Myth #1: Magic Mushrooms cause bleeding in the brain
A bleeding brain would be diagnosed as a stroke, hemorrhage, or aneurysm. There is no evidence of a brain bleed ever after consuming magic mushrooms.
Myth #2: Magic Mushrooms cause kidney failure
Simply not true, some people experience nausea after consuming magic mushrooms but kidney failure has never been recorded from consumption of magic mushrooms. The psychedelic mushroom species Psilocybe semilanceata does not cause kidney issues, but mushrooms in the family Cortinarius are often mistaken for P. semilanceata, and are harmful to the kidneys. You can avoid these risks by not consuming wild mushrooms or products with unknown origins.
Myth #3: Magic Mushrooms make you go insane
Research has shown that psilocybin mushroom trips and psychotic episodes like those found in schizophrenia have some similarities, but in all cases trips are temporary. Even people who have been admitted to the emergency room after taking magic mushrooms return to their normal physical and mental state within hours. In fact, a recent study found reduced likelihood of psychological distress and suicidality among those who have experienced psychedelics such as magic mushrooms and LSD.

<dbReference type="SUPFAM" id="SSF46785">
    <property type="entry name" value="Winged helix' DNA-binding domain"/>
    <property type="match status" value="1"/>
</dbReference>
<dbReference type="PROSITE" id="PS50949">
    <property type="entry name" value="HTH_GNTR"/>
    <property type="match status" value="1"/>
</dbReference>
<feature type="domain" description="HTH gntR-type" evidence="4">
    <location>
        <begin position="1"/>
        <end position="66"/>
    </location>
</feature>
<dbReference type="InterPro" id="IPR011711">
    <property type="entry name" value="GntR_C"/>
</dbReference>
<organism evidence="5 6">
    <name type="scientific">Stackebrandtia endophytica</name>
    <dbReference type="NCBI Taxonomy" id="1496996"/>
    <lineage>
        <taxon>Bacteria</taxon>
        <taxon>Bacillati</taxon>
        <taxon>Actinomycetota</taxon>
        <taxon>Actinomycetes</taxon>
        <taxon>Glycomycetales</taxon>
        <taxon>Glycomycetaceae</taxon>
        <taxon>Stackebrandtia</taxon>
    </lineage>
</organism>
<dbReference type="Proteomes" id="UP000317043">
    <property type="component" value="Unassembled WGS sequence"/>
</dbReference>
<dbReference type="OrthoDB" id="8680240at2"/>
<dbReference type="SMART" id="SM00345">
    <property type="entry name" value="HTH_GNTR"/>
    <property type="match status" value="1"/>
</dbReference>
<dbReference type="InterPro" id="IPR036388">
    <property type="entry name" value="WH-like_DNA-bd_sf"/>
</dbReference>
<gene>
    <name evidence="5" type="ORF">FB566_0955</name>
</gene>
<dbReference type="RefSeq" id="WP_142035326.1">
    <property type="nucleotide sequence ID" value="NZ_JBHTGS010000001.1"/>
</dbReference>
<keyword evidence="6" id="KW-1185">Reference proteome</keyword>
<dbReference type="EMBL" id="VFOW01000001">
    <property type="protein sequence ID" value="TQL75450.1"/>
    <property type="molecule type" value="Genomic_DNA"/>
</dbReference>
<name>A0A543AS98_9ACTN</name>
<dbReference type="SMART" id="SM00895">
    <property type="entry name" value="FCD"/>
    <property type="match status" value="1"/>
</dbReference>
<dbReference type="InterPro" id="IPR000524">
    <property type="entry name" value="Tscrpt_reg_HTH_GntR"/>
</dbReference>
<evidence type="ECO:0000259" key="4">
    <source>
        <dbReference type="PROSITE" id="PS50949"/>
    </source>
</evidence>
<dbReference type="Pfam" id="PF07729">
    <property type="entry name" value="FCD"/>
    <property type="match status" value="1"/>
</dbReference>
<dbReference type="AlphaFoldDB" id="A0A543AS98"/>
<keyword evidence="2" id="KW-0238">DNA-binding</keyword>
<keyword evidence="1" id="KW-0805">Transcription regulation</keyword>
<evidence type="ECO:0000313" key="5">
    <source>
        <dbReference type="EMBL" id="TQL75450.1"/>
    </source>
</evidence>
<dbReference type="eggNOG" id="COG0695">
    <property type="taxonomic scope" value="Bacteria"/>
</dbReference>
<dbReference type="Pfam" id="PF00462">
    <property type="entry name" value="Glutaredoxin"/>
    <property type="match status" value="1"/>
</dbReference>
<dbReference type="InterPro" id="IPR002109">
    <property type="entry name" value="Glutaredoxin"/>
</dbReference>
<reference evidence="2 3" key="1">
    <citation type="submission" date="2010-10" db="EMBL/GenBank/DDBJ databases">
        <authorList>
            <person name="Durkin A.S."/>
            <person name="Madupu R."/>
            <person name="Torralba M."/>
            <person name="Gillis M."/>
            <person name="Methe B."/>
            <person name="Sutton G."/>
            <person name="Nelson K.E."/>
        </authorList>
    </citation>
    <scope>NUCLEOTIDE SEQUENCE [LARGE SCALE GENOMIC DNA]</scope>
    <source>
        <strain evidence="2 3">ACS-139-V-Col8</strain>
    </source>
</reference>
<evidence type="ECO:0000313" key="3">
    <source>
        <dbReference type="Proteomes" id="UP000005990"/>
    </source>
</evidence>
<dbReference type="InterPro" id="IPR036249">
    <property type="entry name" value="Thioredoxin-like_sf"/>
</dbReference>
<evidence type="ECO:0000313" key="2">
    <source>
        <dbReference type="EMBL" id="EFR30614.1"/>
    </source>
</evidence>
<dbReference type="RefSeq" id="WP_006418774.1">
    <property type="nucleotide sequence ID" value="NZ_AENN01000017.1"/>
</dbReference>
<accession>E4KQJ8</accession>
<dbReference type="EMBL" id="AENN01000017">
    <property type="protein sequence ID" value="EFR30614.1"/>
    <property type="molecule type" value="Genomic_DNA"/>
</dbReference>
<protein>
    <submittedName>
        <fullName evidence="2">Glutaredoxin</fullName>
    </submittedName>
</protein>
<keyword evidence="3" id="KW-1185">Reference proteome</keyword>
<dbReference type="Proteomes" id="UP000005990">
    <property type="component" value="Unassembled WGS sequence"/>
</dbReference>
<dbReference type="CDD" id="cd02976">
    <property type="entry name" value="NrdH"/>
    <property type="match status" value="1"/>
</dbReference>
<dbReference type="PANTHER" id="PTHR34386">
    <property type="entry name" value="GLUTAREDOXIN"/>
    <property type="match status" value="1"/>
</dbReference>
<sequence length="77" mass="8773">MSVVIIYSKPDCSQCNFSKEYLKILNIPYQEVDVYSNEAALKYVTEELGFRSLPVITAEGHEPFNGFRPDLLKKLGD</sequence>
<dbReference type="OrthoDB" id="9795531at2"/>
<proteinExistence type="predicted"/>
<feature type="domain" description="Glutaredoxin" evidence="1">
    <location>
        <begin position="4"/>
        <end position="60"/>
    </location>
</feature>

Myth #4: Magic Mushrooms are poisonous
This depends on the definition of “poisonous”. If you consider a chemical substance that induces intoxication, altering consciousness, and cause some physiological changes as poisonous, then sure, magic mushrooms are poisonous. If this were the case, then all drugs are poisonous, including alcohol, tobacco, marijuana, and caffeine. A narrower definition of a poisonous substance, however, would not categorize psilocybin as such.
Mushroom poisoning from non-psychedelic mushrooms are possible and can cause serious physical illness and in rare cases death. Magic mushrooms are not toxic. To avoid danger, proper identification of mushroom species is critical. We do not recommend eating wild mushrooms without proper identification.